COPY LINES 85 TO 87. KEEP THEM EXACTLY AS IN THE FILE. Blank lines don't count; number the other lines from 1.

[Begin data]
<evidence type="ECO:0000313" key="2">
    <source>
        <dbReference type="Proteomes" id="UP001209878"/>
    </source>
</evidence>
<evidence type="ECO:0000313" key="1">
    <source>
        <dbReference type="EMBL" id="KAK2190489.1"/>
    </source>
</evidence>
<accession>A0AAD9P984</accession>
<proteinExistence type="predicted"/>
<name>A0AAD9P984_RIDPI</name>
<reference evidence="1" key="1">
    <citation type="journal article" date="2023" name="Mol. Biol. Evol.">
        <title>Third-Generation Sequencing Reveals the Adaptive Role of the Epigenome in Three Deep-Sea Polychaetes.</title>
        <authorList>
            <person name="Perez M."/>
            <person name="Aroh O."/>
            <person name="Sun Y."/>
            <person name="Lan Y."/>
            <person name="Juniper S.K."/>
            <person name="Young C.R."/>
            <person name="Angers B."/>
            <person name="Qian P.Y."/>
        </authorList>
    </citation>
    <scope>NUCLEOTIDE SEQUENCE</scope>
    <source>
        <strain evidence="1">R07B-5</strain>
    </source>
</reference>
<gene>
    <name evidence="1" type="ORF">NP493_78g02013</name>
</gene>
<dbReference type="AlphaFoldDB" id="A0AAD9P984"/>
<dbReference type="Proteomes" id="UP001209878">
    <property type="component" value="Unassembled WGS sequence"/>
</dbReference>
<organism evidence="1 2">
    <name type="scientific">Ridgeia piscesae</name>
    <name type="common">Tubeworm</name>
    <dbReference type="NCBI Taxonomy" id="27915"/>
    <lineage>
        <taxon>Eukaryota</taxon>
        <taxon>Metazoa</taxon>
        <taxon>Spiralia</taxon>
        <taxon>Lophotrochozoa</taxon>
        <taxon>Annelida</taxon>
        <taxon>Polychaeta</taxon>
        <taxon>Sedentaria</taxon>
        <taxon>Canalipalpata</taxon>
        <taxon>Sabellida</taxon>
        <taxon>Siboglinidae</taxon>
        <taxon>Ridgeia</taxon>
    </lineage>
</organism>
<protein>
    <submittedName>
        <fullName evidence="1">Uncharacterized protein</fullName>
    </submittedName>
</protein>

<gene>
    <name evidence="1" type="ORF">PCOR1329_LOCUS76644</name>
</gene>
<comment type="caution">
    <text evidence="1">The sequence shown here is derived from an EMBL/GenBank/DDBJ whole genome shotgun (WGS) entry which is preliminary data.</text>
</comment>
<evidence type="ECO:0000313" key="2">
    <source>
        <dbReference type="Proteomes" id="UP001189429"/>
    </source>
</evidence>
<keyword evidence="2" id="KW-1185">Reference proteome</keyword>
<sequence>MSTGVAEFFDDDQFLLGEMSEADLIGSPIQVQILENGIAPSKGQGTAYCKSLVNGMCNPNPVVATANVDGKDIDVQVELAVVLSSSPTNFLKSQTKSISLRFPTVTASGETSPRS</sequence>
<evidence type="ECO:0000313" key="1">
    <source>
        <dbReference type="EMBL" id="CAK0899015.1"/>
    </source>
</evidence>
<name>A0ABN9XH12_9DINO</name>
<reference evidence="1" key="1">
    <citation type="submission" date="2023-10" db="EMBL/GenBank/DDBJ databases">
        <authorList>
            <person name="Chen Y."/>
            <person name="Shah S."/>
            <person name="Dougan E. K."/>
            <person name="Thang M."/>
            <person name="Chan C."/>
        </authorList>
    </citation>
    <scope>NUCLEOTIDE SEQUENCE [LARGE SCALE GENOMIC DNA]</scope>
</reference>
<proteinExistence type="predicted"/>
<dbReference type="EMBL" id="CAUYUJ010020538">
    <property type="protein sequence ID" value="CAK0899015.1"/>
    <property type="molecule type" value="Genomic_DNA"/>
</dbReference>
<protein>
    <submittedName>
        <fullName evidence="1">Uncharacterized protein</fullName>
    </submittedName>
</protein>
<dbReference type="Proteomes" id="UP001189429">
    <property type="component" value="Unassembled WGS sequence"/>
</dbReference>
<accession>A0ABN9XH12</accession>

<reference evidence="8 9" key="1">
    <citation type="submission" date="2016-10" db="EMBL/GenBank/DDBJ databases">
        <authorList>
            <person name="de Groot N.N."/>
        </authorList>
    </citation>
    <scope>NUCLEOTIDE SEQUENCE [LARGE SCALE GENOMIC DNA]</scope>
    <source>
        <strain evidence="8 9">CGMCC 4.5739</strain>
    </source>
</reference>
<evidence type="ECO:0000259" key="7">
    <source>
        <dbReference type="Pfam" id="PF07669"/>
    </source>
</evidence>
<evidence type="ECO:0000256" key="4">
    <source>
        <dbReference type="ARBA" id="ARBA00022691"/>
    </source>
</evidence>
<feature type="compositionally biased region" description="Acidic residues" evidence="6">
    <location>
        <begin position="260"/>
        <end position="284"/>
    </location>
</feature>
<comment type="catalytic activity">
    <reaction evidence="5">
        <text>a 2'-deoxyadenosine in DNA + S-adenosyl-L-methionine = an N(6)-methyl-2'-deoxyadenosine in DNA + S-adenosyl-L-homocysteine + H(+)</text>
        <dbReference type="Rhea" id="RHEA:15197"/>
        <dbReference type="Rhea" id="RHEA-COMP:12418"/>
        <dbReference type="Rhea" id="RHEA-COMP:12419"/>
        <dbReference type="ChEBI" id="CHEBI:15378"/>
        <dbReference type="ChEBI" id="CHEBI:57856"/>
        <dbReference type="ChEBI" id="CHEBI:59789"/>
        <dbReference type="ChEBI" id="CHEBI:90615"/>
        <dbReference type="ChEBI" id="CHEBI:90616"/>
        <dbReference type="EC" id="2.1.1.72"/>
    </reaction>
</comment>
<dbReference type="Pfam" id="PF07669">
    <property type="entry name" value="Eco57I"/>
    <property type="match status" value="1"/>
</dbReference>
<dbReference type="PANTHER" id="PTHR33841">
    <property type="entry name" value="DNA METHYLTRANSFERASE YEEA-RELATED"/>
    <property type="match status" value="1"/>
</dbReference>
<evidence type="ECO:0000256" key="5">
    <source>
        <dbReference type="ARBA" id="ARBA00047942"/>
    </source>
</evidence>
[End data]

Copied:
            <person name="Chen Y."/>
            <person name="Shah S."/>
            <person name="Dougan E. K."/>